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Monday, December 17, 2012

The Hatch-Waxman Act: Over a Quarter Century Later



Wendy H. Schacht
Specialist in Science and Technology Policy

John R. Thomas
Visiting Scholar


Congressional interest in health-related issues has refocused attention on legislative efforts to provide both new as well as lower-cost pharmaceuticals for the marketplace. P.L. 98-417, the Drug Price Competition and Patent Term Restoration Act of 1984 (commonly known as the Hatch-Waxman Act), made significant changes to the patent laws as they apply to pharmaceutical products in an attempt to balance the need for innovative new drugs and the availability of less expensive generic products. The act created several practices intended to facilitate the marketing of generic drugs while permitting brand name companies to recover a portion of their intellectual property rights lost during the pharmaceutical approval process. Twenty-five years later, the impact of the act on the pharmaceutical industry may have implications for current congressional efforts to facilitate the development of new, inventive products while reducing costs to consumers.

Prior to the implementation of the Hatch-Waxman Act, 35% of top-selling drugs had generic competitors after patent expiration; now almost all do. The Generic Pharmaceutical Association points out that of 12,751 drugs listed in the Orange Book, 10,072 have generic substitutes available to consumers. Concurrently, the time to market for these generic products has decreased substantially. According to the Congressional Budget Office, in 1984 the average time between the expiration of a patent on a brand name drug and the availability of a generic was three years. Today, upon FDA approval a generic may be introduced immediately after patents on the innovator drug expire as companies are permitted to undertake clinical testing during the time period associated patents are in force. In cases where the generic manufacturer is the patent holder, a substitute drug may be brought to market before the patent expires. Industry support for pharmaceutical research and development has grown since the passage of the legislation although some recent figures indicate reduced R&D spending by several companies.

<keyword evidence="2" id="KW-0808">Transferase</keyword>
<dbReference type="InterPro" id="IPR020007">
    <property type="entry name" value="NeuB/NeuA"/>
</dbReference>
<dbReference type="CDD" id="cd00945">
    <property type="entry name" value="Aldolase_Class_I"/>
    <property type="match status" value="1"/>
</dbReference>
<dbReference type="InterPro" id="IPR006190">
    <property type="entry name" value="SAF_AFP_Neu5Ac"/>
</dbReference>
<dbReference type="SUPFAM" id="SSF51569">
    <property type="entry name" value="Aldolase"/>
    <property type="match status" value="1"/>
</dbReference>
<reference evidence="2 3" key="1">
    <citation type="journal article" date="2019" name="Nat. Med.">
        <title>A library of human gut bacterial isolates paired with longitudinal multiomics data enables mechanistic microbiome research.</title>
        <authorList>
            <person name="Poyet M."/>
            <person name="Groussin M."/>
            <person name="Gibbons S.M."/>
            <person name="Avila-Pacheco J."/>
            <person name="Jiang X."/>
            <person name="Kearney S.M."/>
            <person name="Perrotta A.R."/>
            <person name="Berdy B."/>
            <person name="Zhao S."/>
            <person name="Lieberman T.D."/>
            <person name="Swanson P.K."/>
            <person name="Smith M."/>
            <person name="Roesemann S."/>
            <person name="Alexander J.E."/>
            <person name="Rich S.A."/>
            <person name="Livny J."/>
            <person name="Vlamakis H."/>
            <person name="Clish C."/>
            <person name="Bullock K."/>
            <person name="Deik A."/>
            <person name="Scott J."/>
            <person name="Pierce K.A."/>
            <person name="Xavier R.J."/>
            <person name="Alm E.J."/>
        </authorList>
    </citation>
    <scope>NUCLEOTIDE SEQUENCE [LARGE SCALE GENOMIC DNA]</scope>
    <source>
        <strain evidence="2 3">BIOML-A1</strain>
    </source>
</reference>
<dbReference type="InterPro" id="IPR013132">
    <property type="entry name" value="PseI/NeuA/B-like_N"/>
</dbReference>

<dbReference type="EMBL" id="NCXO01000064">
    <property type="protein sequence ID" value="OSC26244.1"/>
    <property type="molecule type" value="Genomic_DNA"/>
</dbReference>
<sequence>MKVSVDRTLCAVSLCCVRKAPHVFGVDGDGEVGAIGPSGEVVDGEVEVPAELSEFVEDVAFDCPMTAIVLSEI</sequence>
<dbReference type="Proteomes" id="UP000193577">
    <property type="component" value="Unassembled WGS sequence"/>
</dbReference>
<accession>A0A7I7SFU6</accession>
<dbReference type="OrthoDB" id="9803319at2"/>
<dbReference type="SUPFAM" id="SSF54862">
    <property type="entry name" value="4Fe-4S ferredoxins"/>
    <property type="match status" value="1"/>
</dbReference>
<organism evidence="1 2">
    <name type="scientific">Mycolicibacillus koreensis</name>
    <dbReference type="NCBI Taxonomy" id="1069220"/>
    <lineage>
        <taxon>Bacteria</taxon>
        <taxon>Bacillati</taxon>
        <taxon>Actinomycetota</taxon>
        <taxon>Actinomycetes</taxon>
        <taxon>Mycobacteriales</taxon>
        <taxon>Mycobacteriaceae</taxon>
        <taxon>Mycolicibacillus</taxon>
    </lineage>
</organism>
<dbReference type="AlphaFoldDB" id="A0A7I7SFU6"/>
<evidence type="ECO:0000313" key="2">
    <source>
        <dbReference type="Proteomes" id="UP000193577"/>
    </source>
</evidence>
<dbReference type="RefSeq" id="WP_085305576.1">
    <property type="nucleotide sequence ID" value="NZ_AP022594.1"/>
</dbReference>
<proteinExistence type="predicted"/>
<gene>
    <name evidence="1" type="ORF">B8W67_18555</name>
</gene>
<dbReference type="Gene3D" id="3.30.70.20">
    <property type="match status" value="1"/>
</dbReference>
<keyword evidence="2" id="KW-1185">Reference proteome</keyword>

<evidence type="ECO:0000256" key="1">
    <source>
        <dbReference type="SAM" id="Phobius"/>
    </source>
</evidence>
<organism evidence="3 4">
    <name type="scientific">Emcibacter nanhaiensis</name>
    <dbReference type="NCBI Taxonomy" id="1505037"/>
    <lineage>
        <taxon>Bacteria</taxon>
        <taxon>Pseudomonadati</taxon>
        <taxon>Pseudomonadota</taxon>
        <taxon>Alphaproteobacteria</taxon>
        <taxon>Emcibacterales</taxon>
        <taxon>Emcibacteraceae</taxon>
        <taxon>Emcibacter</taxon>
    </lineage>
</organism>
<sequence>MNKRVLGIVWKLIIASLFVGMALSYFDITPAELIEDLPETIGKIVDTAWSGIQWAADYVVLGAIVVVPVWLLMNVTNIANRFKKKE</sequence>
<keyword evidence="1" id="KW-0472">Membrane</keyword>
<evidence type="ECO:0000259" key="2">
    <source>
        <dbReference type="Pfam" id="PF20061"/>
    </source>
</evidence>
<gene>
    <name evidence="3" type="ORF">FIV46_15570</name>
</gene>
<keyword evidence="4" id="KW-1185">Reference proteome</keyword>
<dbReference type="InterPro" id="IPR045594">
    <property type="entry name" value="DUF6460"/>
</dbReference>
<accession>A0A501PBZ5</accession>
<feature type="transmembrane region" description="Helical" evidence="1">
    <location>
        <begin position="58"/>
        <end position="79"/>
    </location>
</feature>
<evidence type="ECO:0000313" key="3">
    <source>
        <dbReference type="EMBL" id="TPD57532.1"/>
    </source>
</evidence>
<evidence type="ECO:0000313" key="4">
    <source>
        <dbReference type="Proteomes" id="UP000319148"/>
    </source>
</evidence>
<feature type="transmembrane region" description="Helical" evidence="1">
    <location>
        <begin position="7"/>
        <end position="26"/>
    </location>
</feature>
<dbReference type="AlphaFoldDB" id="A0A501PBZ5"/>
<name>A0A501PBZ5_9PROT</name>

In the absence of the research, development, and testing performed by the brand name pharmaceutical companies, generic drugs would not exist. The provisions of the Hatch-Waxman Act permit the generic industry to rely on information generated and financed by the brand name companies to obtain approval for their product by the FDA. However, the pharmaceutical industry today differs significantly from what it was in the early 1980s when the legislation was enacted. The cost of developing a drug has doubled, as has the number of clinical trials necessary to file a new drug application. The number of participants required for these trials has tripled. As the rate of return on investments in a new drug declined 12%, manufacturers often spend R&D dollars on developing improved versions of, or new delivery methods for an existing product.

Many experts agree that the Drug Price Competition and Patent Term Restoration Act has had a significant effect on the availability of generic substitutes for brand name drugs. Yet, congressional concerns remain whether or not the balance inherent in the act remains appropriate over 25 years later.



Date of Report: December 5, 2012
Number of Pages: 20
Order Number: R41114
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